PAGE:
Tom Douglas is a Wellcome Trust Research Fellow in the Uehiro Centre for Practical Ethics, University of Oxford and a Junior Research Fellow at Balliol College. He works in applied ethics, neuroethics and moral and political philosophy.
Tom initially trained as a medical doctor at the University of Otago, New Zealand. He then moved to Oxford to read Philosophy, Politics and Economics before completing a DPhil in Philosophy. He took up his current post in 2010.
Much of Tom's research has focused on the use of biomedical technologies to achieve social objectives that have normally been thought to lie beyond the proper scope of medicine. For example, he has written on the ethics of moral enhancement: the use medical technologies morally improve human motives or conduct. He has also worked on the ethics of creating dangerous biomedical knowledge, such as knowledge that could be used to produce biological weapons or to covertly manipulate people's minds. In moral theory, Tom’s main interests are in the structure of moral status, the determinants of moral worth, and tensions between special obligations and distributive fairness.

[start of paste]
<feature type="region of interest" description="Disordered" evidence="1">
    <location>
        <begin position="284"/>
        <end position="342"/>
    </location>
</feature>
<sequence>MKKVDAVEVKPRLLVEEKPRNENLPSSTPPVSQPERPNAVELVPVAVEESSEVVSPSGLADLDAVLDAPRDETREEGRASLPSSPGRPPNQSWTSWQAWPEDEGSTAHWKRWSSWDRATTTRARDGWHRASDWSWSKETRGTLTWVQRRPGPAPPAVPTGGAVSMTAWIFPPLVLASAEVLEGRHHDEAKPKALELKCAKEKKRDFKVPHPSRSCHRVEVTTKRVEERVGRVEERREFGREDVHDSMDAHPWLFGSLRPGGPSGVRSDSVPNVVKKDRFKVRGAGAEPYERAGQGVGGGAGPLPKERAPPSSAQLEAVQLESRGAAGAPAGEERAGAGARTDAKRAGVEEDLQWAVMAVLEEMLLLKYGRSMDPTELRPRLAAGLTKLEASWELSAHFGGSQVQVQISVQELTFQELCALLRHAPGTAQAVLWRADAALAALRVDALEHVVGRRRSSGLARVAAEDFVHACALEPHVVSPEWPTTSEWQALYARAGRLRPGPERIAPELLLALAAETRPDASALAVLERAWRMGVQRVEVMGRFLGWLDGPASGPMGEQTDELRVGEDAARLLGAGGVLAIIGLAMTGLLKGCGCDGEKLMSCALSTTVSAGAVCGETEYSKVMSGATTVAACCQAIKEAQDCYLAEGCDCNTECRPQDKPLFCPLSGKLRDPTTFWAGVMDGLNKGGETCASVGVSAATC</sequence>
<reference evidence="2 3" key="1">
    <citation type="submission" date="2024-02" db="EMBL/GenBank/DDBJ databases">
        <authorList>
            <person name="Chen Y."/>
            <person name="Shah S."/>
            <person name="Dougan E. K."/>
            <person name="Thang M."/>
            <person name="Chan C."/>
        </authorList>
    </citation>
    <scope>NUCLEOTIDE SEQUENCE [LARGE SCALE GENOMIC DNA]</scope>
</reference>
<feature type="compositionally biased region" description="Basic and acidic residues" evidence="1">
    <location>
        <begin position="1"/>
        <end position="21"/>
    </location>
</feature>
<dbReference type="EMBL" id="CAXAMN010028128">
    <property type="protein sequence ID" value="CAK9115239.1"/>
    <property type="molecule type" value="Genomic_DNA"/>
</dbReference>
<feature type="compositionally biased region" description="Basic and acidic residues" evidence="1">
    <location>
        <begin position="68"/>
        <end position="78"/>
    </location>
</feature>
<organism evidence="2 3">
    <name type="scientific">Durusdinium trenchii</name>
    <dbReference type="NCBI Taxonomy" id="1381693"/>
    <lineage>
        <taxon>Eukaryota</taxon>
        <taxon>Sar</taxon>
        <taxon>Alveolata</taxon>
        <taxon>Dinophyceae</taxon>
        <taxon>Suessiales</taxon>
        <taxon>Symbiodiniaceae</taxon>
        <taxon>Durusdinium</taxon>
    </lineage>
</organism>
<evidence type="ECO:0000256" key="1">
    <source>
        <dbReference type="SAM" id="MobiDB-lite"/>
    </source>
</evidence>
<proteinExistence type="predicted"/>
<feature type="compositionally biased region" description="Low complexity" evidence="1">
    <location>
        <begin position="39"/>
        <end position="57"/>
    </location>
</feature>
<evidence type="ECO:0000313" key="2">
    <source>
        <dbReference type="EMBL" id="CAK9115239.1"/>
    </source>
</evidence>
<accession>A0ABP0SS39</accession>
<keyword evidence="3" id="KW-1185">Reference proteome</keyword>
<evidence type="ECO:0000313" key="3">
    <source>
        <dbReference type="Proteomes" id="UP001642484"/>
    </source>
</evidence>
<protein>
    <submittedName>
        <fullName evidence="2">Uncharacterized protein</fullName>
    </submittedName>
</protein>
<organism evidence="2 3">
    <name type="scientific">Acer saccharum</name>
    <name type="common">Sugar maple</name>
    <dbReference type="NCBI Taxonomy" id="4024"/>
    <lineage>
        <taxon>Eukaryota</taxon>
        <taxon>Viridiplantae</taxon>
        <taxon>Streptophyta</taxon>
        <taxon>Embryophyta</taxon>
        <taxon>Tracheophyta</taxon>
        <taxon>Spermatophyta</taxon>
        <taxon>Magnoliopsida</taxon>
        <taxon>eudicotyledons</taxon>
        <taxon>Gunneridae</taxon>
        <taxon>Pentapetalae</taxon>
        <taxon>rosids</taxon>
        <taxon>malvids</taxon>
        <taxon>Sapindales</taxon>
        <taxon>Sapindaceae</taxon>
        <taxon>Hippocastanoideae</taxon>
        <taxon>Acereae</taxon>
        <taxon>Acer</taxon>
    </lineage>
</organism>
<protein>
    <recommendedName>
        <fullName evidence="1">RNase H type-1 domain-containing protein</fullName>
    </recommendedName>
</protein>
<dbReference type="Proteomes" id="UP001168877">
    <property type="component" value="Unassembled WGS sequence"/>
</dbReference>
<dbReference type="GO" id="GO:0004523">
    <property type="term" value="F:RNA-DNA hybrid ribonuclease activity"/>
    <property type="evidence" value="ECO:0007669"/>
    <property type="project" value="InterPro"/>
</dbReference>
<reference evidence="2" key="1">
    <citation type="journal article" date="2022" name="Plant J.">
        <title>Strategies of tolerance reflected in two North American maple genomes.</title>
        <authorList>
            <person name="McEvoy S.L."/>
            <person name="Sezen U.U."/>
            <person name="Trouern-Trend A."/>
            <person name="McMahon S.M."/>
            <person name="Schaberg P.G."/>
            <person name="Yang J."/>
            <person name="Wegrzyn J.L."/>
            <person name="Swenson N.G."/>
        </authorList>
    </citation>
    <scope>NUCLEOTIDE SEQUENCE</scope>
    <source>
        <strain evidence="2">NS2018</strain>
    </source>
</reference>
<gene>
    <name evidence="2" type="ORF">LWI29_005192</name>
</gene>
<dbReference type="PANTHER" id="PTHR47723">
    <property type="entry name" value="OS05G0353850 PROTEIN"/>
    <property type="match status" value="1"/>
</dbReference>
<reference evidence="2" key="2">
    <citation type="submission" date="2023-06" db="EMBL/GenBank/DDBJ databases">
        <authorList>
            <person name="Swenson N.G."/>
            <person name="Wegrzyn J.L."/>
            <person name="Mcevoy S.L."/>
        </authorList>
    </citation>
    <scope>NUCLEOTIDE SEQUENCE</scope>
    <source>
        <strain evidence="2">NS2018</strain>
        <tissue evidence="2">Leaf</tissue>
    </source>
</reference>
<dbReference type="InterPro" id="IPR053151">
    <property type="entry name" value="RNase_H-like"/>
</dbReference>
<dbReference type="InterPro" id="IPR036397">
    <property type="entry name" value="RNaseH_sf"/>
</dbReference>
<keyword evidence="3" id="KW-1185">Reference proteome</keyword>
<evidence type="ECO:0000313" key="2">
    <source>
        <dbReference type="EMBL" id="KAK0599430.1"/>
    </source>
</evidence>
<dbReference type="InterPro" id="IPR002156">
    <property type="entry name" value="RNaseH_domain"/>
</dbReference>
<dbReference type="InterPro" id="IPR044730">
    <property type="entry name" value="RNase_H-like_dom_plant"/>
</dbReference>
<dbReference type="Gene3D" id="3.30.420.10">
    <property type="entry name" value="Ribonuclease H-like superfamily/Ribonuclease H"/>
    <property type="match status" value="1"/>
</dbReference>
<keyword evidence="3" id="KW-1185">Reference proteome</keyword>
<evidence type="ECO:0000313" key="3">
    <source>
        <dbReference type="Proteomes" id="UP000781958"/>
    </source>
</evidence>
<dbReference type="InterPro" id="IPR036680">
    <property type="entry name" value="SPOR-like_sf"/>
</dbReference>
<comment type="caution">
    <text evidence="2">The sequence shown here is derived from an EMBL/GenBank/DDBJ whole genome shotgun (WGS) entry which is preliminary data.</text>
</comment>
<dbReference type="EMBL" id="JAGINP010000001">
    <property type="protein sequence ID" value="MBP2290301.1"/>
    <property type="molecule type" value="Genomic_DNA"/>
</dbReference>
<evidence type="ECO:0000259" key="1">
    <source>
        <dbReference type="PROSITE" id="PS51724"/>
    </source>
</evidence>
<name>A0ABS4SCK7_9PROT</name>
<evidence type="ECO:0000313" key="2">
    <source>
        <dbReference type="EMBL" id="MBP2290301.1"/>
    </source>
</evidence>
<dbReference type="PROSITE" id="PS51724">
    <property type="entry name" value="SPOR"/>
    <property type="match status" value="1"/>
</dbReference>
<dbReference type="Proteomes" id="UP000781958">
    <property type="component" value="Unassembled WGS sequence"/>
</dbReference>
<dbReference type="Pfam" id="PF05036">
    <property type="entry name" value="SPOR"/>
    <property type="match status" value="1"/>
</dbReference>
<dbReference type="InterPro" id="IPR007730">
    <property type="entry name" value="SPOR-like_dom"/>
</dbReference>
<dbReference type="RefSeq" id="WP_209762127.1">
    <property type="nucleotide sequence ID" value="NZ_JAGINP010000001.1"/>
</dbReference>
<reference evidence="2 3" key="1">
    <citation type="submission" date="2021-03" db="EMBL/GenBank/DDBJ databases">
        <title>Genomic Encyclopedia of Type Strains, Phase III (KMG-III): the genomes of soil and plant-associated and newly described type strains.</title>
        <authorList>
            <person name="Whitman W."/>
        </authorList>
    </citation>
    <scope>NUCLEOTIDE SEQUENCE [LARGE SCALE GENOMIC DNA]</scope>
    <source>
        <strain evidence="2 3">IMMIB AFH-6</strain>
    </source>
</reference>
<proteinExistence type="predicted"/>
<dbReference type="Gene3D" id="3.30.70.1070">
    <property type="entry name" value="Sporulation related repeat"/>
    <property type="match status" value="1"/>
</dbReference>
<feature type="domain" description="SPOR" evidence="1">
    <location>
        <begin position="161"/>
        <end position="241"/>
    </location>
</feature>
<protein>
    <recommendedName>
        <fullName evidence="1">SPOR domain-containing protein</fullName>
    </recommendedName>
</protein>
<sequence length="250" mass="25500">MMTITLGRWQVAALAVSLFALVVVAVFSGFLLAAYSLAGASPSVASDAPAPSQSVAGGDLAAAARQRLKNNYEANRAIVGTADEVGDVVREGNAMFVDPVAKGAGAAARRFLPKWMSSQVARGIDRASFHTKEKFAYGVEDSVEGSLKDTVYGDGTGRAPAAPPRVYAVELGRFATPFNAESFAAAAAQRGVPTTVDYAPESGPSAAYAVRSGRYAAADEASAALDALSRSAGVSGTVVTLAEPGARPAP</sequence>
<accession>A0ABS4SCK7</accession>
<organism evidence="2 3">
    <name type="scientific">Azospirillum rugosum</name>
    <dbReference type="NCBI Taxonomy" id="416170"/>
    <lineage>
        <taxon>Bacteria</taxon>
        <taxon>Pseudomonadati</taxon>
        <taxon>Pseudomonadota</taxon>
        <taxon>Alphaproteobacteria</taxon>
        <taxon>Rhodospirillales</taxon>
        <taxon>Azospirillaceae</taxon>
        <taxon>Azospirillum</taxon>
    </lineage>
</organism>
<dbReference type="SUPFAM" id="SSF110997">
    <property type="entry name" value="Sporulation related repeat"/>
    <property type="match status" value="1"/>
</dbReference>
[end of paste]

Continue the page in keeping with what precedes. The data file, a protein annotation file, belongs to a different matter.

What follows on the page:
From October 2013 Tom will lead a Wellcome Trust-funded project on the ethics of using medical interventions to prevent criminal offending.